There were 874 households, of which 42.9% had children under the age of 18 living with them, 58.8% were married couples living together, 8.9% had a female householder with no husband present, 4.7% had a male householder with no wife present, and 27.6% were non-families. 23.7% of all households were made up of individuals, and 8.9% had someone living alone who was 65 years of age or older. The average household size was 2.66 and the average family size was 3.17.

The median age in the city was 34.6 years. 31.4% of residents were under the age of 18; 5.4% were between the ages of 18 and 24; 27.6% were from 25 to 44; 25.3% were from 45 to 64; and 10.5% were 65 years of age or older. The gender makeup of the city was 51.4% male and 48.6% female.

2000 census

As of the census of 2000, there were 1,855 people, 702 households, and 509 families living in the city. The population density was 1,315.5 people per square mile (508.0/km2). There were 738 housing units at an average density of 523.4 per square mile (202.1/km2). The racial makeup of the city was 98.22% White, 0.16% African American, 0.27% Native American, 0.16% Asian, 0.11% from other races, and 1.08% from two or more races. Hispanic or Latino of any race were 0.49% of the population.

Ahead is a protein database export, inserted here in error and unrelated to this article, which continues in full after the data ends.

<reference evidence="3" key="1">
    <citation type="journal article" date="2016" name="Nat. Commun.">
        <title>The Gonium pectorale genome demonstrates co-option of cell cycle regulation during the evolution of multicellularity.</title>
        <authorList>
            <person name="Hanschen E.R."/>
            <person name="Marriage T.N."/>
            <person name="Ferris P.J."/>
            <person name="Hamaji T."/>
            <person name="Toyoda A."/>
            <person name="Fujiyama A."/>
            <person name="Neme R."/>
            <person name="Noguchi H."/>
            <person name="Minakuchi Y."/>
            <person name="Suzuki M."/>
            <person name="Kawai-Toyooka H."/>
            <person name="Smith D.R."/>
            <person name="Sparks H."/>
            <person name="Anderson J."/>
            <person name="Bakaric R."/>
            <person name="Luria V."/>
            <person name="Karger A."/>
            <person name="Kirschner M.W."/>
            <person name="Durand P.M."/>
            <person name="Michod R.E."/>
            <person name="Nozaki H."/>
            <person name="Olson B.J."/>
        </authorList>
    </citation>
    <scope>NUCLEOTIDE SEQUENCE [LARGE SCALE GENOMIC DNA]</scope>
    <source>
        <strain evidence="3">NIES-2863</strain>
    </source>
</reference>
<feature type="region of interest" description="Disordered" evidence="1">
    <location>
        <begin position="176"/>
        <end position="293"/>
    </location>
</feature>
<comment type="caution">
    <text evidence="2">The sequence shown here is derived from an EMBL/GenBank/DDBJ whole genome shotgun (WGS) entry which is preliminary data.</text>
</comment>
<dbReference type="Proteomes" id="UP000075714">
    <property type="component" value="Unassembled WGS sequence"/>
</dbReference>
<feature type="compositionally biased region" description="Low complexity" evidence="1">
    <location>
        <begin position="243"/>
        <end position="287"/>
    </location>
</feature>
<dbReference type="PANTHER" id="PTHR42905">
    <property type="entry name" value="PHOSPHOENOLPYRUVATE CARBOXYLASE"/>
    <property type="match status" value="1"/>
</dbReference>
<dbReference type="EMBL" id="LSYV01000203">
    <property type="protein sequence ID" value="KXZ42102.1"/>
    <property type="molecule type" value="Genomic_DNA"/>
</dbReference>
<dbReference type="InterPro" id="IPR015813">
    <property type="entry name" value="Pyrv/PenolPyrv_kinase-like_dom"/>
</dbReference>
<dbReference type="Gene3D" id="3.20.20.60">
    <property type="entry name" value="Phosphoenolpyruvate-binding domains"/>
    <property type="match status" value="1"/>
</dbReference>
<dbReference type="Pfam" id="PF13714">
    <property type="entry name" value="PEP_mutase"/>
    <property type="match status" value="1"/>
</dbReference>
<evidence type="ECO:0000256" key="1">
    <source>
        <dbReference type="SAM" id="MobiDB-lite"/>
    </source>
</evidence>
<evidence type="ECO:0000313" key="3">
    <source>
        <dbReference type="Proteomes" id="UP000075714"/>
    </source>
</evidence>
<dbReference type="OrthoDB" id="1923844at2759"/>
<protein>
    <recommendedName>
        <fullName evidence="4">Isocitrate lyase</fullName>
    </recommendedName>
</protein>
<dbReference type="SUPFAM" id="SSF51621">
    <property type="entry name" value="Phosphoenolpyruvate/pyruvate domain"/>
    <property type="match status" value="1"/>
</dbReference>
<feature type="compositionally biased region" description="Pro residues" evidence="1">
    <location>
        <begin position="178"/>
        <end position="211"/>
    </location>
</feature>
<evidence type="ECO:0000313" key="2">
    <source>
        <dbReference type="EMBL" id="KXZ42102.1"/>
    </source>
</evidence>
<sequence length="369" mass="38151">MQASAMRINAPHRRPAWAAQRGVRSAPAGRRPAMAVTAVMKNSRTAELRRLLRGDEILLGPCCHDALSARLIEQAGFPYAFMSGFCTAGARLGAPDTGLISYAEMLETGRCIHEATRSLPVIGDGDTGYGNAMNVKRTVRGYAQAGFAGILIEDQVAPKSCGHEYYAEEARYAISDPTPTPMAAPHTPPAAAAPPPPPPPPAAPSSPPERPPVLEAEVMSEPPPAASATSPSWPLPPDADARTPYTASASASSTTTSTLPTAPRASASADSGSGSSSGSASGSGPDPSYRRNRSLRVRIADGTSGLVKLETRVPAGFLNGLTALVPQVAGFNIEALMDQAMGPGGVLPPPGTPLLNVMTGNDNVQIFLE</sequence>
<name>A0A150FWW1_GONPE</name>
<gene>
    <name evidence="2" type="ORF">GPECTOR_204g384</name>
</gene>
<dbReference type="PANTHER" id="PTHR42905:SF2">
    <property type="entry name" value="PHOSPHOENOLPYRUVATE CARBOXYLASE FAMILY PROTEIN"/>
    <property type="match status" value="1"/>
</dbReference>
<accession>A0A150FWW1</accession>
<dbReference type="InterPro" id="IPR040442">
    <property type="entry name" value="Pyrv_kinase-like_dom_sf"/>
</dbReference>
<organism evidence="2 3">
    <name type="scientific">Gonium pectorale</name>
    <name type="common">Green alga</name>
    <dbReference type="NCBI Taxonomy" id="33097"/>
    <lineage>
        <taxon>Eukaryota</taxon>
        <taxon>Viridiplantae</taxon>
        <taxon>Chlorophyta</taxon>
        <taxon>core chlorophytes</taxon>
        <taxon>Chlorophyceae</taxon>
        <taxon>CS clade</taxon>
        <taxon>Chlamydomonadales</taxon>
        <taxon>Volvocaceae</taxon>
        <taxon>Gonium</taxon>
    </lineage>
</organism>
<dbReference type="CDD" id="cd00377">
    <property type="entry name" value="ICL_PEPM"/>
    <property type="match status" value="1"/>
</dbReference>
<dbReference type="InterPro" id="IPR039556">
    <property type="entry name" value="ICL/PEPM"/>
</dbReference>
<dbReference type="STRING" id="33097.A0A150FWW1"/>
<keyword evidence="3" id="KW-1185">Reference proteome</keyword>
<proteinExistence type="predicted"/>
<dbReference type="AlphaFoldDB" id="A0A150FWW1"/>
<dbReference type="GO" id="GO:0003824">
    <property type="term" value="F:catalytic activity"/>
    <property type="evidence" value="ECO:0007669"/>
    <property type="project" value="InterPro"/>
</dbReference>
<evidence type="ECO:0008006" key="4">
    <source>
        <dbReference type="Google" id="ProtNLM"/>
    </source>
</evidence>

There were 702 households, out of which 40.7% had children under the age of 18 living with them, 63.0% were married couples living together, 6.4% had a female householder with no husband present, and 27.4% were non-families. 24.2% of all households were made up of individuals, and 10.1% had someone living alone who was 65 years of age or older. The average household size was 2.64 and the average family size was 3.16.

In the city, the population was spread out, with 31.6% under the age of 18, 5.9% from 18 to 24, 30.5% from 25 to 44, 20.2% from 45 to 64, and 11.8% who were 65 years of age or older. The median age was 34 years. For every 100 females, there were 106.1 males. For every 100 females age 18 and over, there were 101.9 males.

The median income for a household in the city was $43,259, and the median income for a family was $49,567. Males had a median income of $32,063 versus $22,614 for females. The per capita income for the city was $18,248. About 2.6% of families and 5.3% of the population were below the poverty line, including 5.4% of those under age 18 and 12.1% of those age 65 or over.

Area attractions